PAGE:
Original article

Scand J Work Environ Health 2015;41(5):451-459    pdf full text

https://doi.org/10.5271/sjweh.3515 | Published online: 17 Jul 2015, Issue date: 01 Sep 2015

Perceived fairness of pay among people with and without disabilities: a propensity score matched analysis of working Australians

by Milner A, Aitken Z, Krnjacki L, Bentley R, Blakely T, LaMontagne AD, Kavanagh AM

Objectives Equity and fairness at work are associated with a range of organizational and health outcomes. Past research suggests that workers with disabilities experience inequity in the workplace. It is difficult to conclude whether the presence of disability is the reason for perceived unfair treatment due to the possible confounding of effect estimates by other demographic or socioeconomic factors.

Methods The data source was the Household, Income, and Labor Dynamics in Australia (HILDA) survey (2001–2012). Propensity for disability was calculated from logistic models including gender, age, education, country of birth, and father’s occupational skill level as predictors. We then used nearest neighbor (on propensity score) matched analysis to match workers with disabilities to workers without disability.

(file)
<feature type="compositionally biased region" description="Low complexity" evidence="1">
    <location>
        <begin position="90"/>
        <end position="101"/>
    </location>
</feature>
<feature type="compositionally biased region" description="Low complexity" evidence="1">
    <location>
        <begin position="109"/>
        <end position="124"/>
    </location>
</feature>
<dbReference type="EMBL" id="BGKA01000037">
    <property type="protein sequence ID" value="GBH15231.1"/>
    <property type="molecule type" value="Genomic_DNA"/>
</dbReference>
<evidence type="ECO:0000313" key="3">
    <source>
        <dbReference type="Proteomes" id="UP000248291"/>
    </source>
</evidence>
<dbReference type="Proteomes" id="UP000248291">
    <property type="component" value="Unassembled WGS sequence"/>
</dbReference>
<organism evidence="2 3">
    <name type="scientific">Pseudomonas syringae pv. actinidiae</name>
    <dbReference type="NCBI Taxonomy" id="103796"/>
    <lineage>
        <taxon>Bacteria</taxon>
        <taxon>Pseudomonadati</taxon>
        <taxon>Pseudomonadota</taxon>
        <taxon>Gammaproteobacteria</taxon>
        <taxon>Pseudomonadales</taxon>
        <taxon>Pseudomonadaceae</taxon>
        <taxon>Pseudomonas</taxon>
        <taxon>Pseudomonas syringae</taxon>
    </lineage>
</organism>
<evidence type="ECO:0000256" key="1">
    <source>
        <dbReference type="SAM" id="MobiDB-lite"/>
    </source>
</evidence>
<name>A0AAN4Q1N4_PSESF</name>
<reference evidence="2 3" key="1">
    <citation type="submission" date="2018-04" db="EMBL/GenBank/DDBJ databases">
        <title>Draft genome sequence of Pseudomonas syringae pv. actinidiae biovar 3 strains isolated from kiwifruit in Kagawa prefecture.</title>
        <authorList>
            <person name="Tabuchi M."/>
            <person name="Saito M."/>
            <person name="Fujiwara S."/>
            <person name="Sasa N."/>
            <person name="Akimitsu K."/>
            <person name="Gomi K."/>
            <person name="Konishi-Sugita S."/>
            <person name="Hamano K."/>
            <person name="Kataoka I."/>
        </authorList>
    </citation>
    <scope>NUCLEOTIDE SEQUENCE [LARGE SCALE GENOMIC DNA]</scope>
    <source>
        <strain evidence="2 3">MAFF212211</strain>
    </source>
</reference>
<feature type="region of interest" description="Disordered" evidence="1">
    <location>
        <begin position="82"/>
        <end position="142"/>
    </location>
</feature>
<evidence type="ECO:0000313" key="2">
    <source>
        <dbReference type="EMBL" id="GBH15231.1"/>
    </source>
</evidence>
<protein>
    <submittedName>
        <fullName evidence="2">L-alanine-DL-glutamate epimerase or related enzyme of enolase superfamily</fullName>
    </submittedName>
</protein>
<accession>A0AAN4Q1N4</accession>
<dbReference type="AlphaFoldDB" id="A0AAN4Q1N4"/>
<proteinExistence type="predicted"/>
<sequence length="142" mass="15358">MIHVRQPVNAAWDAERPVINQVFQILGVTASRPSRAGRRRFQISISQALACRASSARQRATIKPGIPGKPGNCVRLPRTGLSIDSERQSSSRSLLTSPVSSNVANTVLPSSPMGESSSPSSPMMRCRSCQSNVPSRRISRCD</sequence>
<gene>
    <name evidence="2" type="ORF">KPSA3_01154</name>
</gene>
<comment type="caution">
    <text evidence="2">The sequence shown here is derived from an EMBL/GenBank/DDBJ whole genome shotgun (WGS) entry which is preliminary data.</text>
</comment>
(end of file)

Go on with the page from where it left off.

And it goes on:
Results Results suggest that disability is independently associated with lower fairness of pay after controlling for confounding factors in the propensity score matched analysis; although results do suggest less than half a standard deviation difference, indicating small effects. Similar results were apparent in standard multivariable regression models and alternative propensity score analyses (stratification, covariate adjustment using the propensity score, and inverse probability of treatment weighting).

Conclusions Whilst neither multivariable regression nor propensity scores adjust for unmeasured confounding, and there remains the potential for other biases, similar results for the two methodological approaches to confounder adjustment provide some confidence of an independent association of disability with perceived unfairness of pay. Based on this, we suggest that the disparity in the perceived fairness of pay between people with and without disabilities may be explained by worse treatment of people with disabilities in the workplace.

The following article refers to this text: 2020;46(3):302-310
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